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16_flow_mincost

# 16_flow_mincost - Chapter 16 Network Flow V Min-cost flow...

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Chapter 16 Network Flow V - Min-cost flow By Sariel Har-Peled , October 19, 2007 Version: 1.01 16.1 Minimum Average Cost Cycle Let G = ( V , E ) be a digraph (i.e., a directed graph) with n vertices and m edges, and ω : E IR be a weight function on the edges. A directed cycle is closed walk C = ( v 0 , v 1 , . . . , v t ), where v t = v 0 and ( v i v i + 1 ) E , for i = 0 , . . . , t - 1. The average cost of a directed cycle is AvgCost( C ) = ω ( C ) / t = (∑ e C ω ( e ) ) / t . For each k = 0 , 1 , . . . , and v V , let d k ( v ) denote the minimum length of a walk with exactly k edges, ending at v . So, for each v , we have d 0 ( v ) = 0 and d k + 1 ( v ) = min e = ( u v ) E d k ( u ) + ω ( e ) . Thus, we can compute d i ( v ), for i = 0 , . . . , n and v V ( G ) in O ( nm ) time using dynamic program- ming. Let AvgCost min ( G ) = min C is a cycle in G AvgCost( C ) denote the average cost of the minimum average cost cycle in G . The following theorem is somewhat surprising. Theorem 16.1.1 The minimum average cost of a directed cycle in G is equal to α = min v V n - 1 max k = 0 d n ( v ) - d k ( v ) n - k . Namely, α = AvgCost min ( G ) . Proof: Note, that adding a quantity r to the weight of every edge of G increases the average cost of a cycle AvgCost( C ) by r . Similarly, α would also increase by r . In particular, we can assume that the price of the minimum average cost cycle is zero. This implies that now all cycles have non-negative (average) cost. This work is licensed under the Creative Commons Attribution-Noncommercial 3.0 License. To view a copy of this license, visit http://creativecommons.org/licenses/by-nc/3.0/ or send a letter to Creative Commons, 171 Second Street, Suite 300, San Francisco, California, 94105, USA. 1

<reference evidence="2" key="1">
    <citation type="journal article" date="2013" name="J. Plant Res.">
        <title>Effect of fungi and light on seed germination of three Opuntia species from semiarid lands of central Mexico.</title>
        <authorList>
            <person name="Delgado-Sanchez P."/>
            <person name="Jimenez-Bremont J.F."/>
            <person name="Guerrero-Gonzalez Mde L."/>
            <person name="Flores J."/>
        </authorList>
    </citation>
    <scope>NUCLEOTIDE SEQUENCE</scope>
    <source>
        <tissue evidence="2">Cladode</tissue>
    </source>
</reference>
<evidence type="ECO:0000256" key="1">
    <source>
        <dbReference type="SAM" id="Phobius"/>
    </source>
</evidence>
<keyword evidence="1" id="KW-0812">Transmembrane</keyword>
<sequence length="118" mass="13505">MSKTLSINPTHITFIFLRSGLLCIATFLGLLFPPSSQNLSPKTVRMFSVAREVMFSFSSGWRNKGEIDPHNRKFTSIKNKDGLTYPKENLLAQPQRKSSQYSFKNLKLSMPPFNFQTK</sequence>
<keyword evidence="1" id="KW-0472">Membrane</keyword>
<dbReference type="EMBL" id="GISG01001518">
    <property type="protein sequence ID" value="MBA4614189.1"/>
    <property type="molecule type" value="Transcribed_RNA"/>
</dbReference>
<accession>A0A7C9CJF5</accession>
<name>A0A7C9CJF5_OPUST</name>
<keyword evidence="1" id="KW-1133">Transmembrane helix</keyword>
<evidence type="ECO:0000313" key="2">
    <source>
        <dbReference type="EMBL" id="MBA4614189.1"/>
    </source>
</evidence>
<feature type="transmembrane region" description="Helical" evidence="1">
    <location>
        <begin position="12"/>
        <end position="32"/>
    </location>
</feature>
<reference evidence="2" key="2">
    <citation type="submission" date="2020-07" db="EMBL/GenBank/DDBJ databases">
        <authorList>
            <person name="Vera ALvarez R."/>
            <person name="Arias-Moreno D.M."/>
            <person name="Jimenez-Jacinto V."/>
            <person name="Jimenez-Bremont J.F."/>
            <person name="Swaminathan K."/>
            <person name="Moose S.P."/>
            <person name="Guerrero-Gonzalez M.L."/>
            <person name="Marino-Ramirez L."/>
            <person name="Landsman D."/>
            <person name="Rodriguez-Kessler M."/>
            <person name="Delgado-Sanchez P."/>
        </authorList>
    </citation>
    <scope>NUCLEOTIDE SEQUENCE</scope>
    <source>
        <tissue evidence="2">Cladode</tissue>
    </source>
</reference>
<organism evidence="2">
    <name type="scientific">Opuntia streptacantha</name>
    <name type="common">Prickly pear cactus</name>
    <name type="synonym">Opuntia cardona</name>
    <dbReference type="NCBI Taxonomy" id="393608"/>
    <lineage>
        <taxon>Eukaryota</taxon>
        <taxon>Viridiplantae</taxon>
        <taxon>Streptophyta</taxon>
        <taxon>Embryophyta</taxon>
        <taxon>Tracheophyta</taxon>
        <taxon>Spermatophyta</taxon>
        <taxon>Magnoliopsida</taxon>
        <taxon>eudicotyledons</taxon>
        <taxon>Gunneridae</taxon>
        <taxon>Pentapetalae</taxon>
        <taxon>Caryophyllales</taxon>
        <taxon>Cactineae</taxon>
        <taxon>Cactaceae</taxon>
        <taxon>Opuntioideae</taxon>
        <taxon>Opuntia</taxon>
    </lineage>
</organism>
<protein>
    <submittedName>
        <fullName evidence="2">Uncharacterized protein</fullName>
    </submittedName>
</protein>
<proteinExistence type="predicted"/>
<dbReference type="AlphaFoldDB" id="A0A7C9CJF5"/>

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π v σ Figure 16.1: Decomposing P n into a path σ and a cycle π . Assume, that α is realized by a vertex v . Let P n be a walk with n edges ending at v , of length d n ( v ). Since there are n vertices in G , it must be that P n must contain a cycle. So, let us decompose P n into a cycle π of length n - k and a path σ of length k ( k depends on the length of the cycle in P n ). We have that d n ( v ) = ω ( P n ) = ω ( π ) + ω ( σ ) ω ( σ ) d k ( v ) , since ω ( π ) 0 as π is a cycle. As such, we have d n ( v ) - d k ( v ) 0. Let α ( v ) = n - 1 max j = 0 d n ( v ) - d j ( v ) n - j d n ( v ) - d k ( v ) n - k 0 . Now, α = min v α ( v ) 0. v 0 ξ w τ ρ C Next, we prove that α 0. Let C = ( v 0 , v 1 , . . . , v t ) be the directed cycle of weight 0 in the graph. Observe, that min j = 0 d j ( v 0 ) must be realized by an index r < n , since if it is longer, we can always shorten it by removing cycles and improve its price (since cycles have non- negative price). Let ξ denote this walk of length r ending at v 0 . Let w be a vertex on C reached by walking n - r edges on C starting from v 0 , and let τ denote this walk (i.e., | τ | = n - r ). We have that d n ( w ) ω ξ || τ = d r ( v 0 ) + ω ( τ ) , (16.1) where ξ || τ denotes the path formed by concatenating the path τ to ξ . Similarly, let ρ be the walk formed by walking on C from w all the way back to v 0 . Note that τ || ρ goes around C several times, and as such, ω ( τ || ρ ) = 0, as ω ( C ) = 0. Next, for any k , since the shortest path with k edges arriving to w can be extended to a path that arrives to v 0 , by concatenating ρ to it, we have that d k ( w ) + ω ( ρ ) d k + | ρ | ( v 0 )
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16_flow_mincost - Chapter 16 Network Flow V Min-cost flow...

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